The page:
While F1 has had plenty of sponsors over the years such as the infamous Marlboro and Vodafone, it has had plenty that have been so controversial the sport has either been boycotted or embroiled in legal trouble.
1. The time Onyx was sponsored by a Ponzi scheme
In 1989, the sport was awash with new teams all vying for a place on the grid. One of these teams was British team Onyx who, while mildly successful, are most famous for their infamous sponsor Money Tron. This was a Ponzi scheme set up by Belgian stock market guru Jean-Pierre Van Rossem (who looks like a part-time wizard). The idea was that his company would offer endless returns and even had the royal family of Belgium involved.
However, while Onyx themselves were 10th in 1989, the sponsorship didn’t go well with at one point Van Rossem announced the team’s new Porsche V12 engine deal on Belgian television prior to the initial announcement. This lead the deal to be cancelled and later that night he made the news again, as he’d driven his Porsche to town square and set fire to it.
The controversy didn’t end here as he in the same season was reported to be calling F1 CEO of the time Bernie Ecclestone “a Mafia Boss” and the FIA president Jean Marie Balestre a “Nazi.”
The moneytron deal was ended in 1990 and Onyx went bust that same year.
However, Moneytron itself went bust and all of Van Rossen’s assets would be sold to pay off debts and even Jean-Pierre printed fake shares which led to him being sentenced to five years in prison for fraud in 1991.
2. The infamous Haas-Rich Energy partnership
Haas up until 2019 had a reputation for being a team that ran quality cars built from rummaging around suppliers spare parts bins. However, this reputation was trashed with the launch of the VF-18 while the car was horrible at tyre preservation and overall pace. The worse thing was their sponsor Rich Energy who were set up by the original Evil Santa William Storey.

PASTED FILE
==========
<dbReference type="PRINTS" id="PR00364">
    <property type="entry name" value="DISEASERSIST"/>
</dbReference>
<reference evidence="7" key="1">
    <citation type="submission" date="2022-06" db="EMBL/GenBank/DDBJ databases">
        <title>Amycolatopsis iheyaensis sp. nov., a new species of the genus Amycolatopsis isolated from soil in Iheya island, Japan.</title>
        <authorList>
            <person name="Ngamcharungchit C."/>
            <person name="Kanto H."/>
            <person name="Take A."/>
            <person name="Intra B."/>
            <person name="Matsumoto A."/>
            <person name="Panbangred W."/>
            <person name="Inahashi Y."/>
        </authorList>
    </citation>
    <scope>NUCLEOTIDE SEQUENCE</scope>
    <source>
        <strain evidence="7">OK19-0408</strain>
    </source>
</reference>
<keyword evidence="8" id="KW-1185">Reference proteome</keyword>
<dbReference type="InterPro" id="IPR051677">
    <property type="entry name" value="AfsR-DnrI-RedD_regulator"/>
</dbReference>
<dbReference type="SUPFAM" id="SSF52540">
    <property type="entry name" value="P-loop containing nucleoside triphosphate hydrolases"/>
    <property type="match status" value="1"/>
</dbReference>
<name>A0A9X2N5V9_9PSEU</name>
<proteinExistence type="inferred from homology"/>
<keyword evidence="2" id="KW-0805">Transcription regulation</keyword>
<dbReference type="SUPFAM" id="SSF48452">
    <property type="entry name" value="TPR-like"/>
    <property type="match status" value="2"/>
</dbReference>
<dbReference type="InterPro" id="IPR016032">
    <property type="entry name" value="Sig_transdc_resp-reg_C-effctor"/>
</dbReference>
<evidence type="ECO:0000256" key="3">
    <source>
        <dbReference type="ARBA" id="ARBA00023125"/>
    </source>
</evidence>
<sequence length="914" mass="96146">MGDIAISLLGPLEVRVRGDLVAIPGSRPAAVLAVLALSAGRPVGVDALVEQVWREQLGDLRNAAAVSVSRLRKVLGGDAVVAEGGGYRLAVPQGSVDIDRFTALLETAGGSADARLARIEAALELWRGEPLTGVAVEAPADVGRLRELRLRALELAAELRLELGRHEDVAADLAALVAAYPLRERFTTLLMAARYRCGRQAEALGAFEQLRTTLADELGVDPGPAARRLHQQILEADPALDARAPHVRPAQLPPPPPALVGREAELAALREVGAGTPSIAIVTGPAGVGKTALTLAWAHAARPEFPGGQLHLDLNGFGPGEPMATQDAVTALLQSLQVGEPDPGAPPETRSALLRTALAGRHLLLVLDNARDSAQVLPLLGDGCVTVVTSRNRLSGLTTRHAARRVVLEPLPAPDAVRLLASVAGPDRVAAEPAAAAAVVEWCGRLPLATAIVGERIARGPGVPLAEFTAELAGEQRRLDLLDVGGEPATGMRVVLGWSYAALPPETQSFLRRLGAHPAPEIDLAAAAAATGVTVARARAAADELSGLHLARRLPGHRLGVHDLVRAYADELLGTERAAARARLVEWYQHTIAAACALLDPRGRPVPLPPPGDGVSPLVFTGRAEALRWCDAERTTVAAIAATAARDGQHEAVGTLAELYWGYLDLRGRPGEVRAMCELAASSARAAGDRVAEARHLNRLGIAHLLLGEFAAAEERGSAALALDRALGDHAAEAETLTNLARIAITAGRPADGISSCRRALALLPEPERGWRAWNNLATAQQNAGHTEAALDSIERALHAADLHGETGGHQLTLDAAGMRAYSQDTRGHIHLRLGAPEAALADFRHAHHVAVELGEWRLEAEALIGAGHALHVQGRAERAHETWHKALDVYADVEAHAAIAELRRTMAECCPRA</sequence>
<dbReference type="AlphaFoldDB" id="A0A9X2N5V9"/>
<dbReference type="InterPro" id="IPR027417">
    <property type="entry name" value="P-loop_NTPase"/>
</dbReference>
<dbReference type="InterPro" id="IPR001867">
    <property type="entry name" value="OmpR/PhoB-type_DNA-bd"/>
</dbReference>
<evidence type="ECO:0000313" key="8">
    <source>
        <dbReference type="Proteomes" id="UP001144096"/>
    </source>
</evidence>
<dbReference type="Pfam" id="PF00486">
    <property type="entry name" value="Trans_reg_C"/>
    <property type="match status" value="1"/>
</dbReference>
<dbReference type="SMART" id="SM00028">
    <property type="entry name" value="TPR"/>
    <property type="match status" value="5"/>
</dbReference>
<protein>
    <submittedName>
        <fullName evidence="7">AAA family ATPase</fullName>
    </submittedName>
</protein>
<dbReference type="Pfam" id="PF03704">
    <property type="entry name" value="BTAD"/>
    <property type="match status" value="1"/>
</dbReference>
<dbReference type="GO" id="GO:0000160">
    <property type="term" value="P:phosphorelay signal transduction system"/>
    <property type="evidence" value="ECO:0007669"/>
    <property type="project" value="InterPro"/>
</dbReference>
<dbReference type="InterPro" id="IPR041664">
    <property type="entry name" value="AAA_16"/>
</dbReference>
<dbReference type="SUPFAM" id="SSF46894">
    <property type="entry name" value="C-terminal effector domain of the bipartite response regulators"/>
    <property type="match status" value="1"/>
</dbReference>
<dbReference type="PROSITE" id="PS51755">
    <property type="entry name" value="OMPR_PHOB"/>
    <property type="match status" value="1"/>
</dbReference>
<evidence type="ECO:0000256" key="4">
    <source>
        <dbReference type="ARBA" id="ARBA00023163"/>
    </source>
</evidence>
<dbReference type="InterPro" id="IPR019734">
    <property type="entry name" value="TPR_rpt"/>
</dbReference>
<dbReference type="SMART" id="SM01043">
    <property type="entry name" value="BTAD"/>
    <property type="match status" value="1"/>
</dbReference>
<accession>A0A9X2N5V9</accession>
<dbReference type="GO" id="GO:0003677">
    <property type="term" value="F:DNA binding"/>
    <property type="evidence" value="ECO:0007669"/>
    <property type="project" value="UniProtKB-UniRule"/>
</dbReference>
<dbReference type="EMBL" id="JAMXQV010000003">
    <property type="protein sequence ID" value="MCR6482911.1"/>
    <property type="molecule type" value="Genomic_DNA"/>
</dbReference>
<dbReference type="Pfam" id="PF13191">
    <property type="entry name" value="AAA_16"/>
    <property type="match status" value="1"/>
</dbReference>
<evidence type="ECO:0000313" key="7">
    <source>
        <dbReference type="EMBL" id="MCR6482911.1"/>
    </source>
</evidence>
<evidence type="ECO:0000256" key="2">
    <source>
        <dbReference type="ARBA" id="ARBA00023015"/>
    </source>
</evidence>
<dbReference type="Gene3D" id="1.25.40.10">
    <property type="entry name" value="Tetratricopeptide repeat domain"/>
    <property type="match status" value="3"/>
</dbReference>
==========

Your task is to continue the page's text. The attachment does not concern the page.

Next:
There were two issues with this sponsorship – firstly no one could ever find Rich Energy drinks in any store or online which led fans to be suspicious and the let’s say slightly deranged Twitter behaviour for example he once tweeted via the official Rich Energy account that the car was a milk float and tweeted that the sponsorship deal was cancelled when it wasn’t.
The deal was officially called off before the end of the season as Haas ended the title sponsorship after Storey was forced out of Rich Energy in a public fallout with the other shareholders as well as Rich Energy being embroiled in a legal case over its logo being copied from a bike manufacturer called Whyte Bikes.
UralKali arrived in Formula One to much controversy in 2021. They came in as a big budget sponsor in order to help Haas who were struggling at the time. The biggest controversy was that due to this sponsorship Nikita Mazepin was signed to the team. While this may seem normal the issue here was that Nikita was the son of the sponsors owner Dmitry. This irritated fans as it led to the sacking of Kevin Magnussen and the fact that Nikita never finished in the points and was regularly the slowest driver on the grid.
The court case in this situation stems from Nikita and UralKali being fired from the team due to the Russian invasion of Ukraine. Post this Uralkali asked for a refund of the $12 million it had paid Haas via the courts. This was rejected by Haas and is still unresolved at the time of writing.
FTX arrived in F1 to much fan fare as it was heralded as one of the biggest crypto platforms to exist at the time of its arrival. The team became a major sponsor of Mercedes in late 2021 to much fanfare and began to spend millions on major events such as the off the grid activation event it held at the Miami Grand Prix in 2022.
However by the week of the Brazilian Grand prix, FTX went bust due to a run on the company’s investments and money and a buyout failure from rivals Binance.
The court case here was the much reported Subpoena of the FTX Founder Sam Bankman-Fried over fraud claims in the events leading to the bankruptcy.
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